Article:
- As fans of a team that hasn’t always been...relevant...in December and January, the months of March and April are big for us. And I don’t mean Trey Adams big...I’m talking “wish you were smaller” big. The Redskins have money to spend, holes to fill, and a new front office regime making the decisions. By the time we get to the 16th, we will have more clarity on who is and is not available for the Redskins to pursue (sounds like Hunter Henry will be on the unavailable list which sucks), and that will then dictate decisions in the draft. Typically, it’s the NFL Draft where most of the CIA-level tactics take place, but I can honestly say I don’t know what to believe at this point on just about anything. In the past, we had Bruce Allen to try and interpret...which was the least-fun home game since drunken lawn darts. He was generally lying, which didn’t help him when he was trying to use lies to help the Redskins fool other teams. The new regime, led by Riverboat Ron Rivera, is already off to the races in terms of saying things that could be true. We are finally back to a football-themed version of the time-honored classic Sesame Street challenge, “Which of these things is doing its own thing?” Let’s start at the quarterback spot.
- I have been fielding texts from folks who are unhappy that the Redskins may be messing with the psyche of their young quarterback, Dwayne Haskins Jr. I get it, this has been a Redskins staple under Dan Snyder: invest heavily in youth and subvert their development by signing high-priced replacements or engaging in a behind-the-scenes, “anonymously” sourced rumormill. Specifically, there is reporting that the Redskins are considering drafting Tua Tagavailoa to compete with Dwayne Haskins. Let me go on record at the outset as being insanely FOR this kind of report. Let’s talk about why.
- First, I believe that if the Redskins are creating a smokescreen here, in an effort to pump up the value of our number two overall draft slot, my gut tells me that Dwayne Haskins has been brought in on it. I do NOT believe Ron Rivera would actively work to undermine a talented and physical quarterback that could dictate how his initial Redskins years go. If the goal is to convince the Miami Dolphins and/or the Detroit Lions (among others) that the Redskins are potentially serious about drafting the Alabama signal-caller, this is part of how you do it. A new coach and new front office regime wanting to bring in their own new quarterback is extremely believable. That is all we need it to be if this is a ruse. In fact, if and when we hear any kind of grumbling from Haskins, I would argue that the fix is officially in and the second year Ohio State player is playing his part to perfection. (I think Haskins is smart enough to say absolutely nothing at all if this story was real.) The bigger question goes to whether or not you would actually trade the rights to Chase Young away (Kevin and T, this week I am officially on the record as being okay with trading out of #2 overall and gathering picks).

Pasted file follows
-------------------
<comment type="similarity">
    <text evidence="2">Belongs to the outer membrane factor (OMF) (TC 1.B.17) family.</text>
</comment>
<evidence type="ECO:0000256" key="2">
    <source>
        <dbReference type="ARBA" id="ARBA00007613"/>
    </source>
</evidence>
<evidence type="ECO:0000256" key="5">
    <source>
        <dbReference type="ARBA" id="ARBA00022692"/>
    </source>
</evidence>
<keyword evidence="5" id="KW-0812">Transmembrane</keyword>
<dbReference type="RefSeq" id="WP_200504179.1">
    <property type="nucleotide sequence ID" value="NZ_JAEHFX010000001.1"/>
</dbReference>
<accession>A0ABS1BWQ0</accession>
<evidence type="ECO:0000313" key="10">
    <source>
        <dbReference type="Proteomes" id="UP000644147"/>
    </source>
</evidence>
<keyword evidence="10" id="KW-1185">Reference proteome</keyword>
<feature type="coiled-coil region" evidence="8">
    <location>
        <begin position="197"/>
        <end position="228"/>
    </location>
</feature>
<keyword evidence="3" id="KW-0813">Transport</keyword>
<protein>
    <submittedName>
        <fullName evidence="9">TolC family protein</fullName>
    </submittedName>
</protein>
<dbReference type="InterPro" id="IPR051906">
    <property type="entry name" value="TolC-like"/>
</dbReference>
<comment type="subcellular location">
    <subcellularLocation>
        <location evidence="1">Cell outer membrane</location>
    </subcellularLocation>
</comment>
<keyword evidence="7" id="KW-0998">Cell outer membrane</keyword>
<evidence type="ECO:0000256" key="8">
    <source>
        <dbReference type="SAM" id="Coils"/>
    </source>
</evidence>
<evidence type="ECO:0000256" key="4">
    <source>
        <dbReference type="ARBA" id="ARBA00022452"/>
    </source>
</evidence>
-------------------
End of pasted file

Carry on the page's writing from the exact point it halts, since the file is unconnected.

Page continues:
- On the other hand, if Ron Rivera is actually NOT sold on Dwayne Haskins being the “guy” here in Washington, I will cast my lot with Ron. I think the RivEra will be a good era for Redskins fans, and his opinion matters from day one. Like we said about the recent cuts made, Riverboat’s job is not to take the apples he inherited and make applesauce. He gets to plant his own trees. Decisiveness out of the gate is the key here. I have no idea how Ron feels exactly about Haskins, which is exactly as it should be heading into free agency and the draft. I know that there was a LOT of accolades being thrown at Washington for landing Haskins, with at least a quasi-general consensus being that Haskins had a pretty solid pro-ready aspect to his game. Players liked what they saw out of him, and as a fan, I saw nothing that made me think he was doomed to fail in the pros. The bottom line is that you don’t hire a guy like Rivera, hand over the entire operation of the franchise to him, and then tell him he must work with a second-year quarterback he isn’t sold on. The flip side to this argument is that a man like Rivera likely doesn’t take this job if he doesn’t have at least some excitement to work with Haskins, a player the team just invested a first round pick in less than a year prior...after all, Rivera could have taken other gigs.